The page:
4-minute read – NDIS Carers Series – NDIS Support Worker Exercises. Being an NDIS support worker means having little spare time — but you still need to look after you! These quick exercises will fit into your daily routine.Continue reading
4 minute read – NDIS Career Series – Working with an NDIS provider
If you are employed by an NDIS provider or you work in a care environment, especially a frontline role, there is every chance you work shifts.
If you work in a larger regional area or a city, you may work those shifts across multiple organisations, travelling between one and the other to increase your income.
In fact, there is every chance you might work an overnight, supporting an in-home client, and then drive to a facility to provide services the following day.
Needless to say, a workload like this can be exhausting.
Managing exhaustion as a shift worker, or just as someone with a heavy workload, can seem impossible. Many of us simply give in to the idea that we may never not feel tired again.
And really, that could be the case.
But it doesn’t have to be.
While we can’t control everything, and we can’t change much about our jobs, we can do some little things in our lives that help make our downtime more effective and more abundant.
1. Draw on technology to optimise your personal time
For many people, household and family obligations outside of work can take up a lot of time, and when we’re tired, we actually tend to do them more slowly and less efficiently.
By taking a look at the aspects of your life that you could refine and optimise, you can save yourself time and energy, and either get to bed faster, or spend some much needed time snuggled up on the couch.
A great way to approach optimising your personal time is to write a list of all the household and other obligations you have. Look at which tasks might be made easier by calling in some help or by using technology to be more productive.
For example, meal planning apps allow you to select meals with a tap, and with one more tap, add all the groceries to your grocery list and send off the order to your supermarket for delivery.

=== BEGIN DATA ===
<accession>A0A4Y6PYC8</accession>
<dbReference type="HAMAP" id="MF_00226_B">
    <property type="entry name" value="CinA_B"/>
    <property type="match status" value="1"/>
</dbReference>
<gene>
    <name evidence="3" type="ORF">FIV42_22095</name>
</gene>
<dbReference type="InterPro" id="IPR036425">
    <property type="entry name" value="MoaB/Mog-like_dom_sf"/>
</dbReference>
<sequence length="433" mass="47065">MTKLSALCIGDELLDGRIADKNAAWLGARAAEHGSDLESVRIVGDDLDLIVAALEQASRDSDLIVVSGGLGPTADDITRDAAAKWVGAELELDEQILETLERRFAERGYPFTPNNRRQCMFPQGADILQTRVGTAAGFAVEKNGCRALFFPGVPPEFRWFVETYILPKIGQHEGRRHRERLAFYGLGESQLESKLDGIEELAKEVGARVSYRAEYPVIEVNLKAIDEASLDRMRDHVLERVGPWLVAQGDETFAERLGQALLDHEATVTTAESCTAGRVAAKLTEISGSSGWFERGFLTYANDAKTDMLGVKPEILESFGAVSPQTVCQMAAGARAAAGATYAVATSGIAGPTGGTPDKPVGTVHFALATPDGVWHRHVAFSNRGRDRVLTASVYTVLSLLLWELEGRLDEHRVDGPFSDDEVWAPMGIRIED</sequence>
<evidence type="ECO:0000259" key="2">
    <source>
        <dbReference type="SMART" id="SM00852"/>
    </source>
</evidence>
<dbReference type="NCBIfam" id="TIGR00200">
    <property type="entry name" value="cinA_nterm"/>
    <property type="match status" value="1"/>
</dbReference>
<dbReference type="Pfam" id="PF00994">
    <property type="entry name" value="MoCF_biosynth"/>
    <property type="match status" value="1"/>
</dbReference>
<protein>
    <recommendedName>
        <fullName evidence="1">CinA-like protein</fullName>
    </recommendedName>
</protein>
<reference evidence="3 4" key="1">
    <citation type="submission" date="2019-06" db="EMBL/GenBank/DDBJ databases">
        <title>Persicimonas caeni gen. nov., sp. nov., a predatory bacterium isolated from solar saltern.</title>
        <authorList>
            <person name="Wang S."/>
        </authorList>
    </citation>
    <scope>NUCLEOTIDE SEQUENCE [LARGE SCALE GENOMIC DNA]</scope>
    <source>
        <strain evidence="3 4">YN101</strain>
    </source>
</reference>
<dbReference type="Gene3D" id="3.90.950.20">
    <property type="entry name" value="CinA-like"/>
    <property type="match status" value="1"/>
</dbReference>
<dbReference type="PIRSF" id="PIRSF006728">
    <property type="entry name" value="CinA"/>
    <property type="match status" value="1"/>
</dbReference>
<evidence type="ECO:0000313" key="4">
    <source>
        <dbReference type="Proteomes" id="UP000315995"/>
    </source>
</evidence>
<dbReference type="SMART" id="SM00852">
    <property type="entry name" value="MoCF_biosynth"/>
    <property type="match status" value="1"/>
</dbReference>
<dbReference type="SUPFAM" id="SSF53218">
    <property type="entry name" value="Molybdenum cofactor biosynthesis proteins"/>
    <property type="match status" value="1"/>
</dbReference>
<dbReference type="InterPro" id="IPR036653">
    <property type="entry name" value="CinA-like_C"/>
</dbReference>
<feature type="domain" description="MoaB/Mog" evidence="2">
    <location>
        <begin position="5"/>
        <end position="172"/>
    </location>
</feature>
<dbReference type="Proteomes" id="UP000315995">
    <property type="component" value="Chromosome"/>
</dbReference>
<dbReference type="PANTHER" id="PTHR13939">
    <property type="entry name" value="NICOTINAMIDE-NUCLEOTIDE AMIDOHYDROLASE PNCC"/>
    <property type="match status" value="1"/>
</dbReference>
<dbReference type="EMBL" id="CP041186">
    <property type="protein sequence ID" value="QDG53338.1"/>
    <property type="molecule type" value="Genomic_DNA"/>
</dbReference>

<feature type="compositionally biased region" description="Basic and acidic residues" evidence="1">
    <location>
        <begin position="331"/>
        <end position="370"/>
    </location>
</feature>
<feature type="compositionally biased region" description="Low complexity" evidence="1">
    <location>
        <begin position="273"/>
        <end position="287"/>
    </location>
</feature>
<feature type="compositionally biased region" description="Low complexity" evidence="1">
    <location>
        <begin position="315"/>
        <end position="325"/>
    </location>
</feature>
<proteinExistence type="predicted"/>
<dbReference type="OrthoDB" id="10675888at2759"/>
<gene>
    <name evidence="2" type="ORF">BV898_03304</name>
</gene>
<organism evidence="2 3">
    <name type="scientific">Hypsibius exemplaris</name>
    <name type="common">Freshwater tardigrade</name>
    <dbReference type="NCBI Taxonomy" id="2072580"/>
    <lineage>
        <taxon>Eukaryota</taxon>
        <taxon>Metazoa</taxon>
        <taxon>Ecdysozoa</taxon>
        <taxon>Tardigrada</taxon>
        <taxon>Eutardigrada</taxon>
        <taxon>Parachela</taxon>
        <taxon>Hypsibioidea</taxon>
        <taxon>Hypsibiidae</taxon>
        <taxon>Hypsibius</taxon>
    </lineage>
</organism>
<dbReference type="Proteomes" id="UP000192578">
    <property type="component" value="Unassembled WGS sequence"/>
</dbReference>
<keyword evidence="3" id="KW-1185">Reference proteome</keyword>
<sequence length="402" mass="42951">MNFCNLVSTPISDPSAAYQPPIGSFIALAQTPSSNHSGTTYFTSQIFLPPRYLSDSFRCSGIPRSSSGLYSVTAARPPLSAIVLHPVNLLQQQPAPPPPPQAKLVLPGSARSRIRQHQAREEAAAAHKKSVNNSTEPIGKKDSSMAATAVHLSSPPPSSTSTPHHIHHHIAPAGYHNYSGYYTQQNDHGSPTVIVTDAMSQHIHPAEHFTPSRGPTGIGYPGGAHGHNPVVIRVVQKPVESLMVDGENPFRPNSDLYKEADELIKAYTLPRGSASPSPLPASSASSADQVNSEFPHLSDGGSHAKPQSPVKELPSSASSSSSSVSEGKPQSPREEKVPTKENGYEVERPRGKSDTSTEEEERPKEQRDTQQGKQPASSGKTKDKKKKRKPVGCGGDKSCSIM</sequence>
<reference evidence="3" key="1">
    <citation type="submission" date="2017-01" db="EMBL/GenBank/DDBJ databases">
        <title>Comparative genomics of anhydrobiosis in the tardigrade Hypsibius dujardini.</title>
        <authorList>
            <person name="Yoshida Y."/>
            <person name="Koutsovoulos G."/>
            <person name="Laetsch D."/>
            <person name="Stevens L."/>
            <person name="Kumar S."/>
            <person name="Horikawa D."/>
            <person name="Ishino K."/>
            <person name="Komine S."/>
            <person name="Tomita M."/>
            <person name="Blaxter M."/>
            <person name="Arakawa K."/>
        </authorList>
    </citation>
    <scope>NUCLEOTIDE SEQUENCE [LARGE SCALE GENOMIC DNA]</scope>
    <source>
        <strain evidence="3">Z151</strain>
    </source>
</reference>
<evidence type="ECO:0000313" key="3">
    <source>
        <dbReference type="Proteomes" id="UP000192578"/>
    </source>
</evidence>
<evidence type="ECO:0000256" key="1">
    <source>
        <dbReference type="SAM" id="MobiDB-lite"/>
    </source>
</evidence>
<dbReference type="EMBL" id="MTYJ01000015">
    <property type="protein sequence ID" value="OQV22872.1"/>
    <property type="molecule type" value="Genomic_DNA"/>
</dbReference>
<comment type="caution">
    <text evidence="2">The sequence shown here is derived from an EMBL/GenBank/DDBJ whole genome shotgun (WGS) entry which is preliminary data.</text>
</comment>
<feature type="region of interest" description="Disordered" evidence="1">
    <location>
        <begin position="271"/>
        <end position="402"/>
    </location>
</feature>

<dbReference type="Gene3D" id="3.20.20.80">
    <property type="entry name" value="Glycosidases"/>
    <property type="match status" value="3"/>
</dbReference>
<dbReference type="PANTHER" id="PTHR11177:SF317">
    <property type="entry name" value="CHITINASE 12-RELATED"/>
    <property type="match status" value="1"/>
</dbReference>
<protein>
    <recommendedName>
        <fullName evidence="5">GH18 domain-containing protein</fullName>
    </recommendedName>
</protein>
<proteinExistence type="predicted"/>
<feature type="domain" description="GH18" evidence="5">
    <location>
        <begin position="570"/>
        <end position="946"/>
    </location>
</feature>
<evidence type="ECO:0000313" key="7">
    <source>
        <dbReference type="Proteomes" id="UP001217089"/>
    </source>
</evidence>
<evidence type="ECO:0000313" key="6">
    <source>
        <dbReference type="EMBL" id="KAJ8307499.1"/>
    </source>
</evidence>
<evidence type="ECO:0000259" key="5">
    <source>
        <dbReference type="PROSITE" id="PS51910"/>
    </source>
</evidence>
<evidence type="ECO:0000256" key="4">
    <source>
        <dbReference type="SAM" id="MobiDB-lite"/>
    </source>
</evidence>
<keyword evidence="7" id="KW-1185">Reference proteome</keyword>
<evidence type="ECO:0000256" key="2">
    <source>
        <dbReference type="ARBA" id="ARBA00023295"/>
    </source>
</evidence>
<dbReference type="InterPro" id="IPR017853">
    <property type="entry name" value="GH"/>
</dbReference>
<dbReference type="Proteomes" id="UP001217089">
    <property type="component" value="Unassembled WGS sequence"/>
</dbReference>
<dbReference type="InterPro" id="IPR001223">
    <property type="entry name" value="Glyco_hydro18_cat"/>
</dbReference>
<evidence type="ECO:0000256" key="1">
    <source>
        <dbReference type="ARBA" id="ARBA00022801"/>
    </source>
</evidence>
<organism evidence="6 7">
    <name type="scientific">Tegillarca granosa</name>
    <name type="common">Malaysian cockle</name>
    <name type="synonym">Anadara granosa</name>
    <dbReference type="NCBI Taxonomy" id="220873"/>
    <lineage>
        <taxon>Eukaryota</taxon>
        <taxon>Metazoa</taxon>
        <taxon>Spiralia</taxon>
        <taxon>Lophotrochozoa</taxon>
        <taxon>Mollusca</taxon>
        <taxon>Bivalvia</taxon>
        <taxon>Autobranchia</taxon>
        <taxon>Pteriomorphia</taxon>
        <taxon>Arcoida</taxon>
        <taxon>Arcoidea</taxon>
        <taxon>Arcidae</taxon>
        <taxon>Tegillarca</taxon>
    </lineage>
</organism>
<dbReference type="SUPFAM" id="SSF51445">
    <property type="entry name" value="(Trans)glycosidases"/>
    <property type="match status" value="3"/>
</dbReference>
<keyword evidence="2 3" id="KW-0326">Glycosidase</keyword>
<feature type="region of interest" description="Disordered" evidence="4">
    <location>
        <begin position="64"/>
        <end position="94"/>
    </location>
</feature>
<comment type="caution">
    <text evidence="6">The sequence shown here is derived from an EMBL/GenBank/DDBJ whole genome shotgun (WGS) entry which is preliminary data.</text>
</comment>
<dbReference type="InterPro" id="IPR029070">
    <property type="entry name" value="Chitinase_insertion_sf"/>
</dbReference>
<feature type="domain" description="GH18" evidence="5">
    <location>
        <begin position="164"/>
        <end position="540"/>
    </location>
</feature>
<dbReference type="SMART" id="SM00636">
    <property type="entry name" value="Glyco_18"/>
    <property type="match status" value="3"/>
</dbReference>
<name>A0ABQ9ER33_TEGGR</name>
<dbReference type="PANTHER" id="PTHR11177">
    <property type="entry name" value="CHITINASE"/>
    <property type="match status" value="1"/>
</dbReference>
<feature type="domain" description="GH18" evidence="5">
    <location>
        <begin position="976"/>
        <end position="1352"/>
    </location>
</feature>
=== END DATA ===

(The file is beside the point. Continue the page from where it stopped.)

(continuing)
So, rather than spending 30 minutes or an hour compiling your list and planning your meals, and a further hour or more at the grocery store, you spend two minutes and gain back more than 60!
Likewise, you can minimise hours spent after work catching up on timesheets, by drawing on apps like VisiCase (if it is used within your NDIS provider) to record your shifts and submit to management.
2. Work as a community to share the load
The introduction of services like YouFoodz and Light’n’Easy have been welcomed eagerly by busy Australians who are short on time and energy, but want to eat good, healthy meals.
The problem is, not everyone can afford to spend hundreds of dollars on food every week – even if it is pre-cooked for you!
One building community (residents who live in the same apartment block) in Sydney tackled this problem by putting their heads – and their kitchens – together.
Realising each household was short on time and money, they each agreed to bulk cook one meal for several other families at the start of the week, and in return, would receive four days of cooked meals for their own families.
Draw on your community, whether it’s your building, your family or even your work colleagues, to determine how you can make household tasks more efficient.
3. Go to sleep faster
Often a big problem with being exhausted from work, is that work continues to play on your mind, even when you’ve finally made it through the day and into your bed!
Writing down your thoughts in a diary or even on your phone before bed, can enable you to find more mental order and clarity, helping you get to sleep faster!
4. Stretch and exercise regularly while working with an NDIS provider
It might sound counter-intuitive, because you are already tired, but moving around can help wake you up – especially if you are working a physical or long shift in a care role.
Many health specialists recommend stopping and stretching regularly while at work so you can loosen up your body, reduce the likelihood of injury, keep the blood flowing, and stay alert and focused.
Read our recent article for NDIS carers, featuring sports therapist, Rachael Leek, for some easy stretches that can protect your body and help fight off tiredness.
5. Talk to your manager
Organisations, including your NDIS provider employer, have a duty of care to look after their employees – and managing fatigue falls under this remit.
If you have tried everything, but just can’t seem to shake that feeling of exhaustion, it’s time to talk to your manager.
Being open and honest can help a manager, as they may not even be aware of the problem. Working together, you might be able to find different ways to reorganise your shifts, or even identify shifts that will result in less exhaustion.
VisiCase provides an NDIS-ready business automation platform, built on powerful workflows. It helps you manage, streamline and optimise every component of your business, and its modules empower a positive employee and client experience.
Image by Kinga Cichewicz
Rachael Leek of Sydney Sports Recovery, joins VisiCase to highlight ways NDIS carers can look after themselves while looking after others.Continue reading